Getting started with Arduino

So, you have finally decided that you want to make something with electronics, but are unable to find a good starting point? Don’t worry as you have come to the right place. In this blog, you will learn how to light up and then blink an LED along with .

To get started, we must first familiarize ourselves with the parts required

  • LED bulb
Image result for 5mm LED bulb image
5 mm LED
  • Arduino
Arduino Uno
  • A USB cable(specifically for Arduino)
Image result for arduino usb cable
USB to Arduino

Wait, I thought that we will be blinking an LED? What is that green circuit board for? That my friend is an Arduino Uno. It is a neat little piece of tech called a microcontroller. It was made by some very smart people to make electronics easy and provides a very powerful and flexible platform to convert your ideas to reality(to know more click here). So without any further delay, let’s get started!

Step 1: Getting the parts

If you already have all the required components, then you can skip this step, otherwise, read along.

The LED comes in a variety of colors, so feel free to make your choice, just remember to buy 5 millimetre LEDs as they will work best with the project. They can be brought from any website which sells electronic components, even Amazon(Some other websites are listed in the end). The 2 legs of the LED are of unequal length and make sure you keep it that way. DO NOT trim them to equal length, your job will be much easier.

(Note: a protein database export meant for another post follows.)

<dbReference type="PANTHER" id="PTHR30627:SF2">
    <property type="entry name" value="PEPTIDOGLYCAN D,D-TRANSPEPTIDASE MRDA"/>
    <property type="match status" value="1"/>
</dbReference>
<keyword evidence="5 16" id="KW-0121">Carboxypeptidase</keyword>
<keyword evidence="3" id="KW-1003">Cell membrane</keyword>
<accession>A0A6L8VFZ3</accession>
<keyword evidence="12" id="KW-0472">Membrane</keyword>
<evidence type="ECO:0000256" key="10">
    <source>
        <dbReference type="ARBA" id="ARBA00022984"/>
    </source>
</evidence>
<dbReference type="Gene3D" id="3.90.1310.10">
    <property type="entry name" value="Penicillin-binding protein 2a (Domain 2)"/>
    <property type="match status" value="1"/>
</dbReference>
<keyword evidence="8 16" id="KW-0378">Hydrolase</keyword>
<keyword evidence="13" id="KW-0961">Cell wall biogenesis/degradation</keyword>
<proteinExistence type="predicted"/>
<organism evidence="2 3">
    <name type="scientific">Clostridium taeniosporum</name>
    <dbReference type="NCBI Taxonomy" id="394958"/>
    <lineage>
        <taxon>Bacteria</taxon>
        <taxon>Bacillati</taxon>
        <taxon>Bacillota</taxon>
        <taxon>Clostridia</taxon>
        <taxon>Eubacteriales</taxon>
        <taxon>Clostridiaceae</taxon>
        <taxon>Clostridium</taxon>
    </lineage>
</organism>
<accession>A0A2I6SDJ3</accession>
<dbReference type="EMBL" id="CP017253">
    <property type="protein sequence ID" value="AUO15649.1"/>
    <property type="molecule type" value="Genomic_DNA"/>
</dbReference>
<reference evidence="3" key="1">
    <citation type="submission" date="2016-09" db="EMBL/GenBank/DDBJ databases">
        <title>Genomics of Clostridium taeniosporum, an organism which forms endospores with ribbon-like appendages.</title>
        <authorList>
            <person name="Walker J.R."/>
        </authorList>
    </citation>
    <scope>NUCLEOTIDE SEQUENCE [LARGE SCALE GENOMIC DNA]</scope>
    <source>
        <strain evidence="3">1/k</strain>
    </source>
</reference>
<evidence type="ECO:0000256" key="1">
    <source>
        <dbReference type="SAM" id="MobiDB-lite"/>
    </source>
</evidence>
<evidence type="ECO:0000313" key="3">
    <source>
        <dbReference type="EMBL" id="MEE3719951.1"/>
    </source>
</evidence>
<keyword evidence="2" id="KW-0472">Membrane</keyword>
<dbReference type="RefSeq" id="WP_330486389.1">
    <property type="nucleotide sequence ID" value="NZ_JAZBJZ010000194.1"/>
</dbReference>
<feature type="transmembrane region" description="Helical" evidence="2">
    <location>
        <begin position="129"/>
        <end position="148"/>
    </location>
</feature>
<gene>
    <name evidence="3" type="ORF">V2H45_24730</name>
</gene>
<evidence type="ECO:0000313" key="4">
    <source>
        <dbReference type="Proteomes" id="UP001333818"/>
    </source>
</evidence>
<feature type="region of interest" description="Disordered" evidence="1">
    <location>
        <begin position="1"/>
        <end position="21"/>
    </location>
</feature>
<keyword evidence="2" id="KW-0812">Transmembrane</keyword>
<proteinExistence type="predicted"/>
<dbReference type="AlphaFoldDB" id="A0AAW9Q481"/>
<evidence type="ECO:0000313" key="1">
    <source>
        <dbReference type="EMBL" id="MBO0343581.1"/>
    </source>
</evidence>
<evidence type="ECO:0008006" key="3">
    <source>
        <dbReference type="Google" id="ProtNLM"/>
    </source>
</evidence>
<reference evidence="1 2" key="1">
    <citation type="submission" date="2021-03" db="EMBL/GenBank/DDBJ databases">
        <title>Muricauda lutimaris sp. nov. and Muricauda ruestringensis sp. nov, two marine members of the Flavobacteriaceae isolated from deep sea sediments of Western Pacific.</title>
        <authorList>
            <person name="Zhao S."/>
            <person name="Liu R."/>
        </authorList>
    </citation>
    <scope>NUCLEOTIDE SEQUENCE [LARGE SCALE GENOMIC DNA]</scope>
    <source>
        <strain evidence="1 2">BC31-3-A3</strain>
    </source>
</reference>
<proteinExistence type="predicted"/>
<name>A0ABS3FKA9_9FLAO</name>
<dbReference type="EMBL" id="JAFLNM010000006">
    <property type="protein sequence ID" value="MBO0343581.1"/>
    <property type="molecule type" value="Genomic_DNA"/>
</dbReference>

The Arduino is a little more complicated, it comes in 3 varieties-

  • Arduino(official)
  • Genuino
  • clones

While all 3 of them work equally fine and will serve our purpose, they do have some important differences. The Arduino and Genuino boards are made by the official creators of Arduino and I recommend buying at least a few of them to show your appreciation. Arduino for the US and Genuino for everywhere else. The clone boards, on the other hand, are made by a variety of people and are much cheaper than the official boards. If you need to purchase many Boards, then I recommend buying the clone boards instead as they serve the same purpose at a lesser price and sometimes even give additional features.